It can be hard being a woman in business, so Ma recommends leaning on a network of other female founders or professionals for advice. If you’re working on building your own network, take some of inspiration from her below on how it’s possible to do it all. 

“I think every founder has to be a motivational leader in order to build a great team and business. I do feel an extra responsibility to show it’s possible to be a woman, be a respected leader, and run a fast-growing startup.”

Shan-Lyn Ma

4. Cynthia Marshall

Cynthia Marshall is a strong woman leader who is changing the standards for diversity and inclusion in the male-dominated world of the NBA. As the first Black woman to be CEO of the Dallas Mavericks, Marshall has worked hard to develop a company culture where anyone at any level of the business can speak their mind. She accomplished this by having a personal one-on-one meeting with everyone in the Mavericks organization when she started. From there, she’s made sure that everyone has a voice and that all cultures feel welcome in her organization. 

As a woman, we’re often faced with pressure to conform to certain standards of what a leader is, but those standards are so often biased. Remember that being a true leader is leading as yourself and bringing your authentic personality and work to the table everyday. If you are ever told to change who you are, let the following quote remind you that your identity is important.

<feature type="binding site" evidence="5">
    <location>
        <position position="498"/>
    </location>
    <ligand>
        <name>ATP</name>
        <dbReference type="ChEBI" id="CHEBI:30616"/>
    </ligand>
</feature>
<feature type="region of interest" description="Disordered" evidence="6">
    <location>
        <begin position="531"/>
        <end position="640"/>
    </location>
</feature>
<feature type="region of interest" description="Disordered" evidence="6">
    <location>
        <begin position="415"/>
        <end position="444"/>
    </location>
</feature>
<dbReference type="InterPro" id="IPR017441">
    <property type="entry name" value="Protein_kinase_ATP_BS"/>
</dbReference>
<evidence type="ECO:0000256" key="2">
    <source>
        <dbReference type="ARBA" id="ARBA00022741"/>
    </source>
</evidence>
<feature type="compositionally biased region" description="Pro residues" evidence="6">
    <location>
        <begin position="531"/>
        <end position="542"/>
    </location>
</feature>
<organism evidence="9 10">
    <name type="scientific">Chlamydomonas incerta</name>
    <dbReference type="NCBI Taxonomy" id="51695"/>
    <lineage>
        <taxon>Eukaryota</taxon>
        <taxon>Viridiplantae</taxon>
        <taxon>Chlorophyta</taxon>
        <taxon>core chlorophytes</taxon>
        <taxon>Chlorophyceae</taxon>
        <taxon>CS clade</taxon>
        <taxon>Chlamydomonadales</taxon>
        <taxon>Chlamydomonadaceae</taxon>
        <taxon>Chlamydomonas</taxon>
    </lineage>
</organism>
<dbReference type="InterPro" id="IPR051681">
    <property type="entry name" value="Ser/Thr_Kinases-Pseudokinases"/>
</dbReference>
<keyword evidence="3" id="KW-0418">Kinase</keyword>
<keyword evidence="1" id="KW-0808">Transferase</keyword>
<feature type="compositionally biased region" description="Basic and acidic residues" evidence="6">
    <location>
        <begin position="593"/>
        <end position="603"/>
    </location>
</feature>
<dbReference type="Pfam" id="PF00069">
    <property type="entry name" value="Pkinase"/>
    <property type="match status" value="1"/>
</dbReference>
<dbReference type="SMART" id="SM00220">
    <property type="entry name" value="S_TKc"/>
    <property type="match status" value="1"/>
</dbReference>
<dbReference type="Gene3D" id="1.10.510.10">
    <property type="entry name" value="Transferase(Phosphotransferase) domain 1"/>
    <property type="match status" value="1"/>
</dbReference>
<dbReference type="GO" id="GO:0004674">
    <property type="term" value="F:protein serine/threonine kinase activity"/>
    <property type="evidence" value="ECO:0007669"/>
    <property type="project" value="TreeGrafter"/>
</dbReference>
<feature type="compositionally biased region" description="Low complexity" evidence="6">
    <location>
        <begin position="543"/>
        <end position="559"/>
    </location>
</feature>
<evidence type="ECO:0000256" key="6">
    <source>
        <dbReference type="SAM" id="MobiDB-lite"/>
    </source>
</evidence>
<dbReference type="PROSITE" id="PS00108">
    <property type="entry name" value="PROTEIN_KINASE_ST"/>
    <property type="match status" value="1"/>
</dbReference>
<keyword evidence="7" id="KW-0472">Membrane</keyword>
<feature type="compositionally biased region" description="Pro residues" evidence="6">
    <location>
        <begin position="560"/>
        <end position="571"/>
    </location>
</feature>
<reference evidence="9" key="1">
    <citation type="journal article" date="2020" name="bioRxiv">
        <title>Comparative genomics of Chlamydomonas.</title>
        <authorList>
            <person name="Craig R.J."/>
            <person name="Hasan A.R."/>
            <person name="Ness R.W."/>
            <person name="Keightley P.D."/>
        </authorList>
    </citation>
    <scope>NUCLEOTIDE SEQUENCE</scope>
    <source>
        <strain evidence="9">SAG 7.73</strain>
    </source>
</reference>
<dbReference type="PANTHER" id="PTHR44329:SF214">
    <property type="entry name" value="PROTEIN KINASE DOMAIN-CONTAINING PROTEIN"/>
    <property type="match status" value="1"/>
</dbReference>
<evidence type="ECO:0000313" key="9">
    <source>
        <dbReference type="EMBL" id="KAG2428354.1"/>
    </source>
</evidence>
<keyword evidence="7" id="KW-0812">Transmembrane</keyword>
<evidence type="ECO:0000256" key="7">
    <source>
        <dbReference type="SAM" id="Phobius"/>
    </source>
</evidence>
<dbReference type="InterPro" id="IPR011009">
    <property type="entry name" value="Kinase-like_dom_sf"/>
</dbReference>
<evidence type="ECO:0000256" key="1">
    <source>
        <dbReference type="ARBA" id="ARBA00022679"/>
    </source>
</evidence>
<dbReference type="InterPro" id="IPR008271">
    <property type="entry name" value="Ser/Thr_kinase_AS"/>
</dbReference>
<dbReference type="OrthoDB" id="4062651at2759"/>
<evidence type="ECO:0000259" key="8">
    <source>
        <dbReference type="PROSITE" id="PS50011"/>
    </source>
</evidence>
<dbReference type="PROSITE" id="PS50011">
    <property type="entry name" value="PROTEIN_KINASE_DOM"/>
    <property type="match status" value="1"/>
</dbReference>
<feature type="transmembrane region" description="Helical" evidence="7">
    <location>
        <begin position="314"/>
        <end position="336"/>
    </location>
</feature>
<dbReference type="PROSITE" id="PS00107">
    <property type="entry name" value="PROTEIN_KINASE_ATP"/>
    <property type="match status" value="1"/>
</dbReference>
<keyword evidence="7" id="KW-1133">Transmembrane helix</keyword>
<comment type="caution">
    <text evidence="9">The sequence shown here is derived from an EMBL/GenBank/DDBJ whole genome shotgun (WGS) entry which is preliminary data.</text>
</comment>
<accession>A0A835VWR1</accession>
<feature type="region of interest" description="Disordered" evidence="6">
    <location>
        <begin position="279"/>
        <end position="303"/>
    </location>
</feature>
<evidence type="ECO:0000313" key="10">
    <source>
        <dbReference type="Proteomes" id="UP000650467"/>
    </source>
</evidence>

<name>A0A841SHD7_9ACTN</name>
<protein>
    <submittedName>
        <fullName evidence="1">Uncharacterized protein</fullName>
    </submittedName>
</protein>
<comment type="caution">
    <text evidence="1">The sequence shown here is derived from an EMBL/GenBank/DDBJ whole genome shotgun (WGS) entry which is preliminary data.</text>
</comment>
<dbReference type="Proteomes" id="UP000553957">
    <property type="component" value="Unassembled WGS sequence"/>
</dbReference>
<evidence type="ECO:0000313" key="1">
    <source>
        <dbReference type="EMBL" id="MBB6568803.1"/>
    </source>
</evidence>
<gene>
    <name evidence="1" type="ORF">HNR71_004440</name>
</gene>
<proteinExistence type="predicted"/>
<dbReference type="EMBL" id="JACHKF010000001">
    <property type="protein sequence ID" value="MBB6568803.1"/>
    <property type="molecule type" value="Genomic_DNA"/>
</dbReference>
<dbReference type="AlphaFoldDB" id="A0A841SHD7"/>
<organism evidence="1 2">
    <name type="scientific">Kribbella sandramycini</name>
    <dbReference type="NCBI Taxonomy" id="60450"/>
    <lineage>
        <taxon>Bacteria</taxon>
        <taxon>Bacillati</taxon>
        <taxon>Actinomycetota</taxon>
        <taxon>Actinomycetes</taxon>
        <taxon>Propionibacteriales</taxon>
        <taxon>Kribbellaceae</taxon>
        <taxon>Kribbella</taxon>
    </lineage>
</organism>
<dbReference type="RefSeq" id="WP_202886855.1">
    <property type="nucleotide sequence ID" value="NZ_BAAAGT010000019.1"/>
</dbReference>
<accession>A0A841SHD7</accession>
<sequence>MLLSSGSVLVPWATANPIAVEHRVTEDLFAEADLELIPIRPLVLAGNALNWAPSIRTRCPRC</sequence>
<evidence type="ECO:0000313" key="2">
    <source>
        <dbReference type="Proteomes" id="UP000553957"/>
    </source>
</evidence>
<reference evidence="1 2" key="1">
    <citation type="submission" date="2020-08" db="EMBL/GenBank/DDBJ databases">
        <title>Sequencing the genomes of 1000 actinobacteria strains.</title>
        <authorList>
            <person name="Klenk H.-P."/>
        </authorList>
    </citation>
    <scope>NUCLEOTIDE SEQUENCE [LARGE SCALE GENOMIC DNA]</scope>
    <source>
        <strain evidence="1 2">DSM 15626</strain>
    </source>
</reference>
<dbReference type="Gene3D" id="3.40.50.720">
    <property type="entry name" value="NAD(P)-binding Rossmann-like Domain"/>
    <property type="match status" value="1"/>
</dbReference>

“When you fundamentally try to change who I am, when you tell me I can’t say blessed, when you tell me I’m too loud, you’re actually telling me you don’t want me to be a Black woman.”

Cynthia Marshall

5. Rosalind Brewer

With decades of experience in C-level positions across major companies like Starbucks, and Sam’s Club, Rosalind Brewer became one of the first Black female CEOs of a Fortune 500 company in 2021. Currently, she is #27 on Fortune’s list of the 50 Most Powerful Women in Business. Despite her vast experience and status as such a prominent figure in business, Brewer still faces the effects of bias and prejudice in the industry. She’s reflected on how her identity as a Black woman has caused others to underestimate her place in the C-suite and mistake her for someone of a lower position. 

If you’ve ever experienced judgement and prejudice in the workplace, emulate Rosalind Brewer’s strength and keep her quote in mind when you need the courage to push back and demand the respect you deserve in the workplace.

“You can and should set your own limits and clearly articulate them. This takes courage, but it is also liberating and empowering, and often earns you new respect.”

Rosalind Brewer 

6. Melanie Perkins

Melanie Perkins is the CEO of tech unicorn, Canva, and is serving as inspiration for young female entrepreneurs across the globe. Recently, Canva’s valuation was set at $15 billion, making her and her co-founder husband billionaires off an idea they cooked up at university. Aiming to challenge design and tech giants in the industry, Canva is a graphic design platform that allows you to create things without the steep learning curve of programs like Adobe. 

However, the Australian native had a rough time getting her company started up. Being far from the network of tech connections and funds that is Silicon Valley, Perkins had to take up kite-surfing just to get her foot in the door with investors at a kite-surfing competition in Australia. She was successful at securing funding and the rest is history. Without her vision and drive, Canva wouldn’t be around to make graphic design more accessible to all. For inspiration on being a visionary and a leader in your industry, follow Melanie’s advice below.